The Killer

May 6, 1998

The Killer is one of the most passionate and exhilarating gangster movies ever made. Written and directed by Hong Kong filmmaker John Woo, the film is the propulsive account of a super-cool Hong Kong hitman’s final assignment, after he seals his own fate with an unexpected spasm of remorse. Borrowing inspiration from doom-laden French crime movies like Jean-Pierre Melville’s Le samouraï and ancient Chinese chronicles of patriotic assassins, the film is a passionate cinematic upheaval.

To some aesthetic puritans, John Woo’s crime movies pile on a bit too much of everything: They are too violent, too melodramatic, altogether too emotionally unselfconscious. But in fact, Woo’s gangster films are fascinating precisely because they are such multifaceted hybrids. They refract familiar Western pop cultural elements through an Eastern lens, and the most debased conventions come back looking fresh, reimagined, “made strange.”

While The Killer is aggressively violent, there is an undercurrent of pure sensuous enjoyment in the images of death by gunfire, as scores of perforated mobsters expire in languorous slow motion. “Life’s cheap,” a cop in the movie suggests. “It only takes one bullet.” But in practice, it always takes about a dozen geysering bullet hits to kill anybody here, as grim Triads in mirrored shades and duster overcoats blaze away with high-tech weaponry.

Despite his sanguinary reputation, John Woo wasn’t born as a filmmaker with a 9mm Beretta in his hand. Throughout the 1970s and early 1980s he was an increasingly frustrated comedy director. In 1986, his first gunplay film, the disarmingly romantic and heartfelt A Better Tomorrow, became the biggest box-office hit in Hong Kong movie history, and its gifted leading man, Chow Yun-fat, became Hong Kong’s top box-office attraction. Over the next few years, hundreds of Better Tomorrow carbon copies were cranked out, mob movies with English titles like Brotherhood, Born Brothers, Sworn Brothers, and even Flaming Brothers.

The Killer appeared in 1989, summing up, and topping, the entire gangster-gunplay cycle. The plot is ripeness itself: A warbling torch singer named Jenny (Sally Yeh) is accidentally blinded during a slaying in a night club, and Chow’s character, a world-weary ace assassin (he is renamed “John” in the English subtitles) drags himself out of retirement to take on a final assignment so that he can buy her a new set of corneas.

The blinded singer and the killer develop a wan affection for each other, but the most intense relationship by far is the brotherhood that develops between the killer and the idealistic cop (Danny Lee) who has sworn to bring him down. Although a relatively conventional strong-and-silent action hero, Lee brings an unusual feeling to the role. Empathizing with John’s yearning for a better life, the upright policeman recognizes himself in the killer. When the cop elects to set his worldly duty aside temporarily to stand shoulder to shoulder with his new soul brother against the armies of the night, John can only shake his head over the irony: “The only person who really knows me turns out to be a cop!”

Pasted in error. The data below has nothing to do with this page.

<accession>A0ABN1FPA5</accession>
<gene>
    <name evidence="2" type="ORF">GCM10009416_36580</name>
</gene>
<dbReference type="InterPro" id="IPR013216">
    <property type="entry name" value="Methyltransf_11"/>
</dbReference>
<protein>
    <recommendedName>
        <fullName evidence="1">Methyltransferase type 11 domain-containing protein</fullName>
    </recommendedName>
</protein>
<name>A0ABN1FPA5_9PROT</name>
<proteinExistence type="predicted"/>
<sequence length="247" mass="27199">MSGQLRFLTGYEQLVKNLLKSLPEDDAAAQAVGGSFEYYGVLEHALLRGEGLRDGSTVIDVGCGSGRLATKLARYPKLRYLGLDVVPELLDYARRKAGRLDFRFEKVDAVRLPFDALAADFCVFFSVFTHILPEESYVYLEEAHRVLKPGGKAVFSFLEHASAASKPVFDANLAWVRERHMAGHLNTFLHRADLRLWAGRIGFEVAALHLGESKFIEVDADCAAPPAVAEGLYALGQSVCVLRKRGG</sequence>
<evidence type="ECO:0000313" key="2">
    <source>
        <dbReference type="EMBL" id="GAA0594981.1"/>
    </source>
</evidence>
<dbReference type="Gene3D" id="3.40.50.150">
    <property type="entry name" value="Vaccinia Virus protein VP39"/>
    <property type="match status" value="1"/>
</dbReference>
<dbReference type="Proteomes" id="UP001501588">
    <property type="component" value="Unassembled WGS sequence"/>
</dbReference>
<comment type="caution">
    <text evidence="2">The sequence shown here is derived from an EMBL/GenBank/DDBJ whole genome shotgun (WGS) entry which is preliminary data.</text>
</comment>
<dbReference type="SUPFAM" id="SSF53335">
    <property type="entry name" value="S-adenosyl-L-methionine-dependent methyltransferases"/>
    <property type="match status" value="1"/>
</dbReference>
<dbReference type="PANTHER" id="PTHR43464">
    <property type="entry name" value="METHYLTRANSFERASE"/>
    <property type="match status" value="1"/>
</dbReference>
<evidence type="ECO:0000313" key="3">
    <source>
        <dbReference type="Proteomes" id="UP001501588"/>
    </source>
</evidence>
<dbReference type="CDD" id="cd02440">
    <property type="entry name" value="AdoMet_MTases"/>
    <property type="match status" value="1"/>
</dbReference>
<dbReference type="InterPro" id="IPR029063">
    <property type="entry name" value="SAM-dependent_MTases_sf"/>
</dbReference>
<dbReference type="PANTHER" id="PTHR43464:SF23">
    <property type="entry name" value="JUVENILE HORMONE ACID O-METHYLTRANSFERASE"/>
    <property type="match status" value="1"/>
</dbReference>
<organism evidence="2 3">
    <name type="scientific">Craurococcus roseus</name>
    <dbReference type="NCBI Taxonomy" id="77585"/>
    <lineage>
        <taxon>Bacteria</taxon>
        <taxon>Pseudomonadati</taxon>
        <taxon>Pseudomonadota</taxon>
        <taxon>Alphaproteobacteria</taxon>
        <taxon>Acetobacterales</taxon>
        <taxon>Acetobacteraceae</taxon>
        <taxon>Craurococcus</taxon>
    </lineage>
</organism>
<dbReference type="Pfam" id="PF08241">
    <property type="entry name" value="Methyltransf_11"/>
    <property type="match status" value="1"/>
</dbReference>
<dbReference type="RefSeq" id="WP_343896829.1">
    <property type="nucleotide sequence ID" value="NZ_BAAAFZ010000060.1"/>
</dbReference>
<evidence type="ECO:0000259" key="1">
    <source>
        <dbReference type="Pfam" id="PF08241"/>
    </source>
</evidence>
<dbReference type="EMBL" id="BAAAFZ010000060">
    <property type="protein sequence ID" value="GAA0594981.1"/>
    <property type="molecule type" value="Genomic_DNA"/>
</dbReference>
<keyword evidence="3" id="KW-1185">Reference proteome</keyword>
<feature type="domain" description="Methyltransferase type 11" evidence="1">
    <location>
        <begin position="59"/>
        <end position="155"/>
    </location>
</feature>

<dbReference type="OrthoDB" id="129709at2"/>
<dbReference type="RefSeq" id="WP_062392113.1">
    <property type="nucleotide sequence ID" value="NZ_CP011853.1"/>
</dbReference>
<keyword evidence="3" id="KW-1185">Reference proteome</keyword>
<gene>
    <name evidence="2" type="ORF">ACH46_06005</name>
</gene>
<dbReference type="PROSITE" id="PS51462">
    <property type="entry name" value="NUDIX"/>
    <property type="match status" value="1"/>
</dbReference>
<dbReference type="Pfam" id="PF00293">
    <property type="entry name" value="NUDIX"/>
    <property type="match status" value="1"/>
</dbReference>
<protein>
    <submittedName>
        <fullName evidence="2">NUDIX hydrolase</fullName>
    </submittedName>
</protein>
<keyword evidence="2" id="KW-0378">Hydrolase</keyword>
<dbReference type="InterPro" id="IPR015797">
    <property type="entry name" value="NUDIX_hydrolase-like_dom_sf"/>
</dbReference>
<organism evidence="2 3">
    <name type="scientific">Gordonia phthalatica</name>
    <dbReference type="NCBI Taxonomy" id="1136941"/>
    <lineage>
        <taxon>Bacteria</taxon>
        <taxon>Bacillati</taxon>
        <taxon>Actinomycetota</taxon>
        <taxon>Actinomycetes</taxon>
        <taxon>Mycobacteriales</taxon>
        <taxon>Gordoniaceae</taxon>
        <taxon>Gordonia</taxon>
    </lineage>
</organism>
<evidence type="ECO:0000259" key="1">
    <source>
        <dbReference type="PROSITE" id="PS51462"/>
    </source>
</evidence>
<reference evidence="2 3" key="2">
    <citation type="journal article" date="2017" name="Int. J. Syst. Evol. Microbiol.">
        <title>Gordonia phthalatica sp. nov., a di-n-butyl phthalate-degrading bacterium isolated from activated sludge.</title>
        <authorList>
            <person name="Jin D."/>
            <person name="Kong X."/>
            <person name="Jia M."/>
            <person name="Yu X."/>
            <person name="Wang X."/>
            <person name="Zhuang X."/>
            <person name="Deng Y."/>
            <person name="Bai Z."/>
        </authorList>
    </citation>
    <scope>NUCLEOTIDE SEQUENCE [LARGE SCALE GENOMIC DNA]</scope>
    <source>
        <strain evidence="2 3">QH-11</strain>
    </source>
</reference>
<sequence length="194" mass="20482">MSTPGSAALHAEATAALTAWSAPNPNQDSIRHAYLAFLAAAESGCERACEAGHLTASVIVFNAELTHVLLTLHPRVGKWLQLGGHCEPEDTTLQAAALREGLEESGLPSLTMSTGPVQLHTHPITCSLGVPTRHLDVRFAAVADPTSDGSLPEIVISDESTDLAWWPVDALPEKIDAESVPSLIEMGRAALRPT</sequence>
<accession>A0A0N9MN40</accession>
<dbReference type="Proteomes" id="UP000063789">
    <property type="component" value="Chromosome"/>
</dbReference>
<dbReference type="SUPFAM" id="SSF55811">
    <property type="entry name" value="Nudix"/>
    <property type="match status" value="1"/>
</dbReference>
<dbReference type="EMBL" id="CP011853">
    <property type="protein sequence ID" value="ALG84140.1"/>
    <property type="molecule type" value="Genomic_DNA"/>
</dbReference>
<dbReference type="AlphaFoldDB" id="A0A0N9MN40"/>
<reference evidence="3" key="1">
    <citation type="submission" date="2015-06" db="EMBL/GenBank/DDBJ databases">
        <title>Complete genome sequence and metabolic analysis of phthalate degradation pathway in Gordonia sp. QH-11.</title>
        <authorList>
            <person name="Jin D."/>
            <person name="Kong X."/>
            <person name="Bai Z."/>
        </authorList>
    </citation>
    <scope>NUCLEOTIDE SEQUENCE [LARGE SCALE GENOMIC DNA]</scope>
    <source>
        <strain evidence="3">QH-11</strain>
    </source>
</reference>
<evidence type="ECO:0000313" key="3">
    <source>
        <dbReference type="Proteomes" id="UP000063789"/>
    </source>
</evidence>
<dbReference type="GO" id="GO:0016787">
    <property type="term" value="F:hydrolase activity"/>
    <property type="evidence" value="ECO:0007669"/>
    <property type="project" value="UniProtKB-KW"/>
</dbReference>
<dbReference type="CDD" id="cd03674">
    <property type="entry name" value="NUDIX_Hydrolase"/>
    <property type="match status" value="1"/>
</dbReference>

Many of the outsized gestures in Woo’s films, the unrestrained bold strokes of emotion melodrama, are a tough sell to fans of American-style action films, which nowadays are as coolly brutal as possible. But if Sam Peckinpah’s most characteristic sequences are blood ballets, then surely Woo’s are Chinese blood operas. The interludes of rapturous slaughter are like arias, releasing the tension that has been accumulating in the “recitative” passages of dialog. John Woo takes violence out of the realm of spectacle and turns it back into a tragically self-defeating human activity, committed by fully fleshed-out characters for reasons that make sense—at least to them.

Woo’s clearest explication of his tough-minded world view may be his harrowing epic of the Vietnam War, Bullet in the Head. But even his early swordplay picture, Last Hurrah for Chivalry, is set in a corrupt medieval Chinese milieu in which absolutely everything has a price tag. “But I paid 1,000 taels of gold for her!” gasps a rich landlord, after being skewered by his demure new bride, a former prostitute. “Yes,” sneers his enemy, “but I paid her 2,000 taels for killing you. Once a whore, always a whore.”

The Killer is about two men who become friends because they both want to stop being whores, to live lives that don’t constantly grate against their sensibilities and their values. While the movie suggests that this may not be possible anymore, at least not for these two, the attempt itself is portrayed with great respect. Finally, in the world according to John Woo, everyone you meet is potentially either your assassin or your best friend?.?.?.?if not both.

David Chute is a Los Angeles-based writer with a special interest in Asian popular culture.